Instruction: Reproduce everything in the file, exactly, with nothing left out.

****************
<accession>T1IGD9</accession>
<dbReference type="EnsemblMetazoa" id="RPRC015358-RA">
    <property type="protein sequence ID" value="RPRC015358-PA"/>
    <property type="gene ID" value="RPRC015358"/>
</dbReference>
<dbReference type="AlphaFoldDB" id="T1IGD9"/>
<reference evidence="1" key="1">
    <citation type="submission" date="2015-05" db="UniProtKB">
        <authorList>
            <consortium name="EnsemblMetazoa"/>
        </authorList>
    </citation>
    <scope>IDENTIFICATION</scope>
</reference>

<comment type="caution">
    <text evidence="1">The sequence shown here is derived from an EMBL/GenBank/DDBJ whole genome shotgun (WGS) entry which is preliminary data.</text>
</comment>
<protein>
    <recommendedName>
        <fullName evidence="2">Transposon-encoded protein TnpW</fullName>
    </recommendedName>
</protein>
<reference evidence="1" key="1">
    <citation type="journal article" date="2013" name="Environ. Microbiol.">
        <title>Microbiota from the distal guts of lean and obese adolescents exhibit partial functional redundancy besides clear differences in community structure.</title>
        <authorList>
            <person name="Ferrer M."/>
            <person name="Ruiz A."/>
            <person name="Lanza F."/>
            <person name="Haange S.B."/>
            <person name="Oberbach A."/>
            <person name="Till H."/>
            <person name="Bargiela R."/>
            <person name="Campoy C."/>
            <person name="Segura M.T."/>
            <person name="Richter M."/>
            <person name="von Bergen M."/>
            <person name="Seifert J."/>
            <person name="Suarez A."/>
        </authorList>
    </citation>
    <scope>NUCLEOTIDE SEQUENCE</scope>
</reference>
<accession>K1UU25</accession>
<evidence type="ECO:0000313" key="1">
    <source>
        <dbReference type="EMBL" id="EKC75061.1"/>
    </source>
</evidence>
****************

<accession>T1IGD9</accession>
<dbReference type="EnsemblMetazoa" id="RPRC015358-RA">
    <property type="protein sequence ID" value="RPRC015358-PA"/>
    <property type="gene ID" value="RPRC015358"/>
</dbReference>
<dbReference type="AlphaFoldDB" id="T1IGD9"/>
<reference evidence="1" key="1">
    <citation type="submission" date="2015-05" db="UniProtKB">
        <authorList>
            <consortium name="EnsemblMetazoa"/>
        </authorList>
    </citation>
    <scope>IDENTIFICATION</scope>
</reference>

<comment type="caution">
    <text evidence="1">The sequence shown here is derived from an EMBL/GenBank/DDBJ whole genome shotgun (WGS) entry which is preliminary data.</text>
</comment>
<protein>
    <recommendedName>
        <fullName evidence="2">Transposon-encoded protein TnpW</fullName>
    </recommendedName>
</protein>
<reference evidence="1" key="1">
    <citation type="journal article" date="2013" name="Environ. Microbiol.">
        <title>Microbiota from the distal guts of lean and obese adolescents exhibit partial functional redundancy besides clear differences in community structure.</title>
        <authorList>
            <person name="Ferrer M."/>
            <person name="Ruiz A."/>
            <person name="Lanza F."/>
            <person name="Haange S.B."/>
            <person name="Oberbach A."/>
            <person name="Till H."/>
            <person name="Bargiela R."/>
            <person name="Campoy C."/>
            <person name="Segura M.T."/>
            <person name="Richter M."/>
            <person name="von Bergen M."/>
            <person name="Seifert J."/>
            <person name="Suarez A."/>
        </authorList>
    </citation>
    <scope>NUCLEOTIDE SEQUENCE</scope>
</reference>
<accession>K1UU25</accession>
<evidence type="ECO:0000313" key="1">
    <source>
        <dbReference type="EMBL" id="EKC75061.1"/>
    </source>
</evidence>